Epiroc’s CO2 goals validated by Science Based Targets

By Leila Steed22 November 2021

Epiroc A previously diesel-powered Epiroc Scooptram ST1030 underground mining loader converted by FVT Research into battery electric.

Epiroc’s sustainability goals have been validated by the Science Based Targets initiative (SBTi), as being in line with keeping global warming to a maximum 1.5°C.

The Swedish manufacturer’s 2030 sustainability goals and its commitment to SBTi were announced in July of 2020 along with its commitment to SBTi - which aims to drive private sector companies to take action on climate change.

After a year of developing its carbon reduction strategy - which includes reducing its Scope 3 CO2 emissions by 50% by 2030 - the company’s sustainability targets have been approved and published by the SBTi following an assessment process.

Helena Hedblom, Epiroc’s President and CEO, said, “Epiroc is committed to halve CO2 emissions from the use of our equipment as well as in our own production and in transport by 2030.

“With the approval of our goals from SBTi, our position as a sustainability leader in our industry has now been reinforced.”

With around 89% of all its carbon emissions coming from when customers use its equipment, Epiroc said its commitment was “industry leading and well above SBTi minimum requirements”.

Scope 3 covers the emissions generated by a company’s value chain and covers its activities such as business travel, employing commuting, waste disposal, investments, leased assets, distribution and the purchase of goods and services.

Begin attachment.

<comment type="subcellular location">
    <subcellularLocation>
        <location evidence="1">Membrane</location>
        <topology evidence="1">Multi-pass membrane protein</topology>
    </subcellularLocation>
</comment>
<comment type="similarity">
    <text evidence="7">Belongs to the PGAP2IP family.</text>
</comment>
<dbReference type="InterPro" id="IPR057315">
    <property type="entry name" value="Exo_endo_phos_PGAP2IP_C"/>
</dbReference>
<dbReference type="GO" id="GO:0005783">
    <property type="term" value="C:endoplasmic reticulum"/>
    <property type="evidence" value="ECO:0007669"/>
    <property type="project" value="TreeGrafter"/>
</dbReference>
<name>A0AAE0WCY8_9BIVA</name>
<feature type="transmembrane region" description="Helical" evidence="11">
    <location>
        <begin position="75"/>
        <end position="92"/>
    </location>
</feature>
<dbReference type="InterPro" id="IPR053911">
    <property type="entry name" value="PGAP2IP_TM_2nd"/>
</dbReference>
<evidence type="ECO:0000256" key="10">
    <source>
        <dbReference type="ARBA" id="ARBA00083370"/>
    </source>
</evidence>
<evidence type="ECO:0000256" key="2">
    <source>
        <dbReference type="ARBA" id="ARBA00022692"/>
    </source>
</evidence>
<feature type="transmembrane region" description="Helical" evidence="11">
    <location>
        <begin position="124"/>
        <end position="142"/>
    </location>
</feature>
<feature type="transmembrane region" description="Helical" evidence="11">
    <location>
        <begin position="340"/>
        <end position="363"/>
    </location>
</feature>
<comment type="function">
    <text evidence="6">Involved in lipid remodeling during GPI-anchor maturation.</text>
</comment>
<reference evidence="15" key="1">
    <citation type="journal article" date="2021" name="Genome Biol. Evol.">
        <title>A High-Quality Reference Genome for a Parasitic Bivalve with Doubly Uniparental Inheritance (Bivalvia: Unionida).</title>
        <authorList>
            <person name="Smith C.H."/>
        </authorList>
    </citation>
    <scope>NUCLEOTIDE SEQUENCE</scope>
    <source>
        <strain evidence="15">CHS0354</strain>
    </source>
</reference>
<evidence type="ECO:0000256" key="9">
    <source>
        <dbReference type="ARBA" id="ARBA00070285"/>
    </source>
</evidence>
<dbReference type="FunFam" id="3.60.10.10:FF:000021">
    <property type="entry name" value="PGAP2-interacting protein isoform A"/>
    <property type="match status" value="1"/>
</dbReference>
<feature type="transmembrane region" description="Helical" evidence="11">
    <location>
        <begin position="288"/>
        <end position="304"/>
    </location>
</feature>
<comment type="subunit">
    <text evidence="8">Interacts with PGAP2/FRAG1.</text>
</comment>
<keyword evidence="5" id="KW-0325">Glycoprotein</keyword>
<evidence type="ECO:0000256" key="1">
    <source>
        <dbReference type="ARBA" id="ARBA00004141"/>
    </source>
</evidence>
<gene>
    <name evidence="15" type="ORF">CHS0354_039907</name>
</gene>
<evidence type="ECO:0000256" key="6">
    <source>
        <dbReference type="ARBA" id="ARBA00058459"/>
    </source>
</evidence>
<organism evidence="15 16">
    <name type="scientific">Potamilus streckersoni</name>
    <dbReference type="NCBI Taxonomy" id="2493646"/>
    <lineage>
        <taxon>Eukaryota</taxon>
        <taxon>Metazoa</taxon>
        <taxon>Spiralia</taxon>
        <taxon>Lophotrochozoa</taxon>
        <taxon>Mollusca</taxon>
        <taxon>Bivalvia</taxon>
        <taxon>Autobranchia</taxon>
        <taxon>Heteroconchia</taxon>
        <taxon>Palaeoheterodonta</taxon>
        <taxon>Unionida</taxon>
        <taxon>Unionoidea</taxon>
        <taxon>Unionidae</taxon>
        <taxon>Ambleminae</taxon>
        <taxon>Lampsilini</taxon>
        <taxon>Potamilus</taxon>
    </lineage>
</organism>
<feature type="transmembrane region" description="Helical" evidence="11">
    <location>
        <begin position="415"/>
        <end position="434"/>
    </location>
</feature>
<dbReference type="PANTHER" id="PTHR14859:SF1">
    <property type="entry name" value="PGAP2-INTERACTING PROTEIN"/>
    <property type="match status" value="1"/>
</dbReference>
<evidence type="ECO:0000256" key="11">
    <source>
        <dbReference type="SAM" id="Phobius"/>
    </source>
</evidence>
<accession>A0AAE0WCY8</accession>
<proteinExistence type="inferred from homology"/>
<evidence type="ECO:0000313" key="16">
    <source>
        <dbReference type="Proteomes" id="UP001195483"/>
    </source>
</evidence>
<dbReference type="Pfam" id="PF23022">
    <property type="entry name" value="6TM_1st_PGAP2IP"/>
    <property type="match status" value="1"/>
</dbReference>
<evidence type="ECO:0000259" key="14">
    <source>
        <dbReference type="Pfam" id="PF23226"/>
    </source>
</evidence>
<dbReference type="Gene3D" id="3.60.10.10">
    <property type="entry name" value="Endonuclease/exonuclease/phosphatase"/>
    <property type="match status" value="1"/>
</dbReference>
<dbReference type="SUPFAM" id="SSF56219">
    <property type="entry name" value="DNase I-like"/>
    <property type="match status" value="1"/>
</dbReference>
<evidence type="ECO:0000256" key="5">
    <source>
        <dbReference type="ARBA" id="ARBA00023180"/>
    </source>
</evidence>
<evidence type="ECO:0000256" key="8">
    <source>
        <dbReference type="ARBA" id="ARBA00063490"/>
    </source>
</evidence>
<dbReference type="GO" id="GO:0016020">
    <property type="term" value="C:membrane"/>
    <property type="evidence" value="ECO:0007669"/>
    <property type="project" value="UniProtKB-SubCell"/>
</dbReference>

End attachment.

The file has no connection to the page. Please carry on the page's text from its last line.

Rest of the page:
Epiroc has also committed to halving both its Scope 1 and Scope 2 emissions, which accounts for greenhouse gases produced directly from the combustion of fuel, and those produced indirectly from the use of electricity, heat and steam.

To meet its SBTi targets, Epiroc will shift the transport of its products from air to sea, and ensure that 90% of the energy it uses is sourced from renewable sources. 

The company, which now requires its relevant suppliers to reduce their CO2 emissions by 50%, will also focus more on growing its range of battery-electric equipment.

The company’s push into the electric market has already been evidenced by a number of its recent activities.

Just two months ago Epiroc acquired Canadian company FVT Research Inc., which specialises in converting diesel-powered mining machines to battery-electric vehicles, and last month it announced that it would develop and test an electric trolley truck system for the mining sector.

Epiroc said, “The transition from diesel-powered to battery-electric machines will make a significant impact.”

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